In an article in The Seattle Times, A teacher’s evolving view of homework, a third/fourth grade teacher with 30 years’ experience writes about how her views have changed over the years. Several years ago, she writes,
I sent out a survey, which I have since done several times, asking parents their views on homework and what they wanted in my classroom. What I repeatedly found was that most parents didn’t want hours of homework each night, and that they were very supportive of daily reading as ongoing homework. They were also relieved to know they didn’t have to fill out forms, keep track of reading minutes or have their child punished (stay in at recess, miss points, miss the pizza party, etc.) because he or she didn’t turn in paperwork.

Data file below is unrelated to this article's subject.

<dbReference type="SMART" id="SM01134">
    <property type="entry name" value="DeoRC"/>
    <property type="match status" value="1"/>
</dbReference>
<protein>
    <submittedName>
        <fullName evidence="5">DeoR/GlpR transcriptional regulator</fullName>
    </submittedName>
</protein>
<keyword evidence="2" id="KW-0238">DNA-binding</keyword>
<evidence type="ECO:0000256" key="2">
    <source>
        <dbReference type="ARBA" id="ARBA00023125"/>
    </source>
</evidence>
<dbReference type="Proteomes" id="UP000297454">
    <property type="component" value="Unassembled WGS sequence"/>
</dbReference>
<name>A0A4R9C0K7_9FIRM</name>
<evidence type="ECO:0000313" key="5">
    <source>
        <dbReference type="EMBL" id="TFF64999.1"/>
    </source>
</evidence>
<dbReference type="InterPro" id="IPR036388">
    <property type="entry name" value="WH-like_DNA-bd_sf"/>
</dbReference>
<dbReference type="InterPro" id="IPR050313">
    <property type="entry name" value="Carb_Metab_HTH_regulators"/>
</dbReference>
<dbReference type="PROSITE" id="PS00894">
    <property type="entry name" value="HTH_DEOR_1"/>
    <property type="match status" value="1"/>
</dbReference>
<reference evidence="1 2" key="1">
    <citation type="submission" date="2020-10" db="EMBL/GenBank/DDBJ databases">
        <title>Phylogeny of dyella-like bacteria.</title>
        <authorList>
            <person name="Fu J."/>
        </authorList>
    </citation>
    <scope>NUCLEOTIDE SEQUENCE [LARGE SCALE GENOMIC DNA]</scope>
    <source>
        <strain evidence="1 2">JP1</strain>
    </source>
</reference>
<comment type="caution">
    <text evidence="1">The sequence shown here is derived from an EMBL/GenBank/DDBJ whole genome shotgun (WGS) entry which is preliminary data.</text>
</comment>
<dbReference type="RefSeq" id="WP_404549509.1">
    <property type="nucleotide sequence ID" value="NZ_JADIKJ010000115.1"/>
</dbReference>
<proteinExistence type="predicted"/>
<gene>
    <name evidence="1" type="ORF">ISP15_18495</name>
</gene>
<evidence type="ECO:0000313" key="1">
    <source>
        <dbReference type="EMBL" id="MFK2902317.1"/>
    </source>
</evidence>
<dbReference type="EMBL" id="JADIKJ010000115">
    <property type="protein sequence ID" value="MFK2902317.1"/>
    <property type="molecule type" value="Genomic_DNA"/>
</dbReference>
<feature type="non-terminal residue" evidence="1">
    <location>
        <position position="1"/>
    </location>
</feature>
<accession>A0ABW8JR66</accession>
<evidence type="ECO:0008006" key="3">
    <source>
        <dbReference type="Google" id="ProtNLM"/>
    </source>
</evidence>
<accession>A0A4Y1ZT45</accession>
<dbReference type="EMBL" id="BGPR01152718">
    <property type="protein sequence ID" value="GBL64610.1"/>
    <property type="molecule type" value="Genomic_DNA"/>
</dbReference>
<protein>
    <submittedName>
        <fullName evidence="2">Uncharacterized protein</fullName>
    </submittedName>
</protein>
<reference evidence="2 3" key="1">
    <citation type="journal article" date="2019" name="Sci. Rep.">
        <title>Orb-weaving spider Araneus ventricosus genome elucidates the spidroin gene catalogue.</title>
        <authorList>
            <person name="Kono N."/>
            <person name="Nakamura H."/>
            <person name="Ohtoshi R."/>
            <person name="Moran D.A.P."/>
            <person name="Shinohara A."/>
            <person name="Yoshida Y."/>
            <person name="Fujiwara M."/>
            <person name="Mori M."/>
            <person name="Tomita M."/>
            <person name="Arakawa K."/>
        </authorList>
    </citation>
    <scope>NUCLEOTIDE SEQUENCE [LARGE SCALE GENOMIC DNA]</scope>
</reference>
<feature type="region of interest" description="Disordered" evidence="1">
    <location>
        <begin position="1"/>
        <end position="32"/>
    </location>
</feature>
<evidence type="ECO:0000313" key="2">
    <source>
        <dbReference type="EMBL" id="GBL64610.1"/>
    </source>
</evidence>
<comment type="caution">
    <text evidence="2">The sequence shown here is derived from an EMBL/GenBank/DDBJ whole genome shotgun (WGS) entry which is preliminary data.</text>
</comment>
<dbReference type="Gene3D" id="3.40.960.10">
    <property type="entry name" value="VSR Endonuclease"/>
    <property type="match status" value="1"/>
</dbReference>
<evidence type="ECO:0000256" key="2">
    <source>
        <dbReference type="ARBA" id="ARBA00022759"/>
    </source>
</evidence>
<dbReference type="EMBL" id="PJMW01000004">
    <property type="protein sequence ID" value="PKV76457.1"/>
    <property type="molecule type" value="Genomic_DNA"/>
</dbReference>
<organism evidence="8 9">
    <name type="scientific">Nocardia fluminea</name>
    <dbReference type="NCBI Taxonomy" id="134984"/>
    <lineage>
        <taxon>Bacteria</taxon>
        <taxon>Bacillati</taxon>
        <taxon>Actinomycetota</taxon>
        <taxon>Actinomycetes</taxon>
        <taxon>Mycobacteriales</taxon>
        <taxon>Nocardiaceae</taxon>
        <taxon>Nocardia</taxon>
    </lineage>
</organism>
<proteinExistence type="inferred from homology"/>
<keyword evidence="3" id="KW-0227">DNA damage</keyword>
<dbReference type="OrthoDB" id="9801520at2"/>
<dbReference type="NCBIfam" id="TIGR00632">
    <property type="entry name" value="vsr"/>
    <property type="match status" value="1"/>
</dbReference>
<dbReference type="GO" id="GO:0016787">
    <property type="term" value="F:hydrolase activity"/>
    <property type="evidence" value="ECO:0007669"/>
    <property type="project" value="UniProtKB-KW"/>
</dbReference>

I encourage students to be critical thinkers and self-directed learners, and we often brainstorm ideas for homework as a class. Instead of typical reading, writing and math assignments, learning at home can include building with K’Nex or Legos (future architects!), artwork, music, science projects and board games. These all involve higher-level thinking and are important brain-builders.
When the typical homework boundaries are removed, students begin to soar and will often choose to do research on their own, read for much longer periods and/or create new projects to share with the class. It becomes a very dynamic process that reinforces student interest, motivation and purposeful learning.
You can read the entire article here.